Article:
Next: 5 Nonlinear Filters
Up: 2 Filter Structures supported
Previous: 3 Recursive Filters
Contents
4 Lattice Filters
Figure 2.4:
Block diagram of the lattice predictor.

Lattice structures are widely used in prediction applications. Fig. 2.4 shows
the lattice predictor structure of order M. Stage of the lattice predictor has two inputs
from the previous stage, namely the forward and backward prediction errors
and , respectively, and produces two outputs
and
.
The two outputs are given by the following order update equations

(7) 
The input of the first lattice stage has its forward and backward errors equal to the input signal

(8) 
The coefficient of stage is known as the partial correlation coefficient (PARCOR) or
the reflection coefficient. The set of PARCOR coefficients for an Mstage lattice predictor are related to
the coefficients of the transversal predictor of the same order (see Section 2.4.3). In fact the
lattice and transversal predictors are equivalent. The LevinsonDurbin algorithm is an efficient
procedure to calculate the transversal predictor coefficients from the autocorrelation function
of the input sequence and it also provides the PARCOR coefficients for the corresponding lattice predictor.
The following properties are well known for lattice structures
 The PARCOR coefficients always satisfy the relation
.
 The power of the forward prediction error
and the backward prediction error
of the same stage are equal.
 The backward prediction errors
are uncorrelated
with one another for any input sequence . This property is very important since it shows that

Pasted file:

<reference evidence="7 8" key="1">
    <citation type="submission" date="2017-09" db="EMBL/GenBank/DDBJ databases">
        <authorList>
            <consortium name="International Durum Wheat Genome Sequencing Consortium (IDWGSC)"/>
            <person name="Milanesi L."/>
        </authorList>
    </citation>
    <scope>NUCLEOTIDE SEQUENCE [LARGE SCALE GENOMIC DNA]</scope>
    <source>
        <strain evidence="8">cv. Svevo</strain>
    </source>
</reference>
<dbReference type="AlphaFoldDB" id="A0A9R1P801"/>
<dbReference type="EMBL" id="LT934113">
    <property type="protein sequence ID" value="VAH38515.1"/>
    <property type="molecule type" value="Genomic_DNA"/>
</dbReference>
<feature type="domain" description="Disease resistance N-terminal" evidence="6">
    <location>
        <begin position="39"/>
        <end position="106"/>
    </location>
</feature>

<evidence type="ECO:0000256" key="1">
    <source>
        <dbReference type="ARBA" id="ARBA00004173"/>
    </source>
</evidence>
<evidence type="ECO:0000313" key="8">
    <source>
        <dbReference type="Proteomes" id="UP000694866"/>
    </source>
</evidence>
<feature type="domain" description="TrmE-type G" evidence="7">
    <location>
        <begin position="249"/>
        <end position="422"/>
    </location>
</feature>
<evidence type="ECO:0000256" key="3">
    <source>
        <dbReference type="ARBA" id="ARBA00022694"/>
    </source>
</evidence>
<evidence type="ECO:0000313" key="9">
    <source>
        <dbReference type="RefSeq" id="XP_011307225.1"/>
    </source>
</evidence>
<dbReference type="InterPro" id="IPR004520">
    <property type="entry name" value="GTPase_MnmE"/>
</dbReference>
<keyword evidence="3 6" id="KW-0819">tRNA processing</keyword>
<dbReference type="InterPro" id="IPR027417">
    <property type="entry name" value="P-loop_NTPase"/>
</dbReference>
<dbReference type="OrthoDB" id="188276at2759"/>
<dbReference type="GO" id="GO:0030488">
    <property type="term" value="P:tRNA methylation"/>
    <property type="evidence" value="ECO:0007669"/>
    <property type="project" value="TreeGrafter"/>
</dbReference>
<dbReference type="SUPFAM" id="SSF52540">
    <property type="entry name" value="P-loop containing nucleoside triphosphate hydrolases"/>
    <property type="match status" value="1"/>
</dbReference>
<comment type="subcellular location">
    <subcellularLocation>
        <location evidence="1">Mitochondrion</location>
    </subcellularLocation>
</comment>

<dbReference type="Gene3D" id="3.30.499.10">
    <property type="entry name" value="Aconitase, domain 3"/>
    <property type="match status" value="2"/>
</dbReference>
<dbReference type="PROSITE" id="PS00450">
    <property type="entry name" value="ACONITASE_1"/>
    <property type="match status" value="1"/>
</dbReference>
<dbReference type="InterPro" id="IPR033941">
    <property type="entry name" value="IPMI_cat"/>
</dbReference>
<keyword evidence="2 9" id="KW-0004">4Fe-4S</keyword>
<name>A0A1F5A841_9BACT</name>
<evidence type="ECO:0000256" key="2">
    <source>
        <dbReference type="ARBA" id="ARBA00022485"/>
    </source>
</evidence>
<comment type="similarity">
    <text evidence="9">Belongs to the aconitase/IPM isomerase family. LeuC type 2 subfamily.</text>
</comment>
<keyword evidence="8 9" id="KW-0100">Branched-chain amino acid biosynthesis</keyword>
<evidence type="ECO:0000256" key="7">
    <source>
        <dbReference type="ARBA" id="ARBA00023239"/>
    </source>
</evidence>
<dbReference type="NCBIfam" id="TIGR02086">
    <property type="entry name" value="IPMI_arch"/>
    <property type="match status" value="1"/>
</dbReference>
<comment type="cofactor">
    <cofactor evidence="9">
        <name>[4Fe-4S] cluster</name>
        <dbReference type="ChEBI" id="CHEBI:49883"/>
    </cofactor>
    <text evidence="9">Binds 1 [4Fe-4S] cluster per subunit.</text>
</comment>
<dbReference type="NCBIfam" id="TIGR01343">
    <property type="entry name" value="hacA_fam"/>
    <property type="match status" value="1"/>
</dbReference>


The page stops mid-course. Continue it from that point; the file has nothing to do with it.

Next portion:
the lattice predictor can be seen as an orthogonal transformation with the input signal samples
as input and the uncorrelated (orthogonal) output as the backward
error from the Mstages.
 The power of the prediction error decreases with increasing lattice order. The error power
decrease is controlled by the PARCOR coefficients according to the relation
, where is the power of the forward or backward prediction error
at stage . This indicates that the closer the value of to unity the higher the
contribution of stage in reducing the prediction error. Usually the first few PARCOR
coefficients have higher magnitude with the magnitude of the coefficients dropping to values
close to zero for later stages.
Figure 2.5:
Block diagram of the joint process estimator.

Although the operation of lattice filters are usually described in the prediction context, the
application of lattice filters is not limited to prediction applications. A traditional adaptive transversal
filter can also be implemented using the lattice structure as shown in Fig. 2.5.
The structure in Fig. 2.5 is known as the joint process estimator since it estimates
a process from another correlated process . The joint process estimator consists of
two separate parts, the lattice predictor part and the linear combiner part. The lattice predictor
part main function is to transform the input signal samples
that
might be well correlated to the uncorrelated backward prediction errors
.
The linear combiner part calculates the equivalent transversal filter output according to the relationship

(9) 
An adaptive joint process estimator adjusts both the PARCOR coefficients
and the linear combiner coefficients
simultaneously. The PARCOR coefficients
are adjusted to minimize the forward and backward prediction error power and the linear combiner
coefficients are adjusted to minimizes the square of error signal
as shown in Fig. 2.5.
Next: 5 Nonlinear Filters
Up: 2 Filter Structures supported
Previous: 3 Recursive Filters
Contents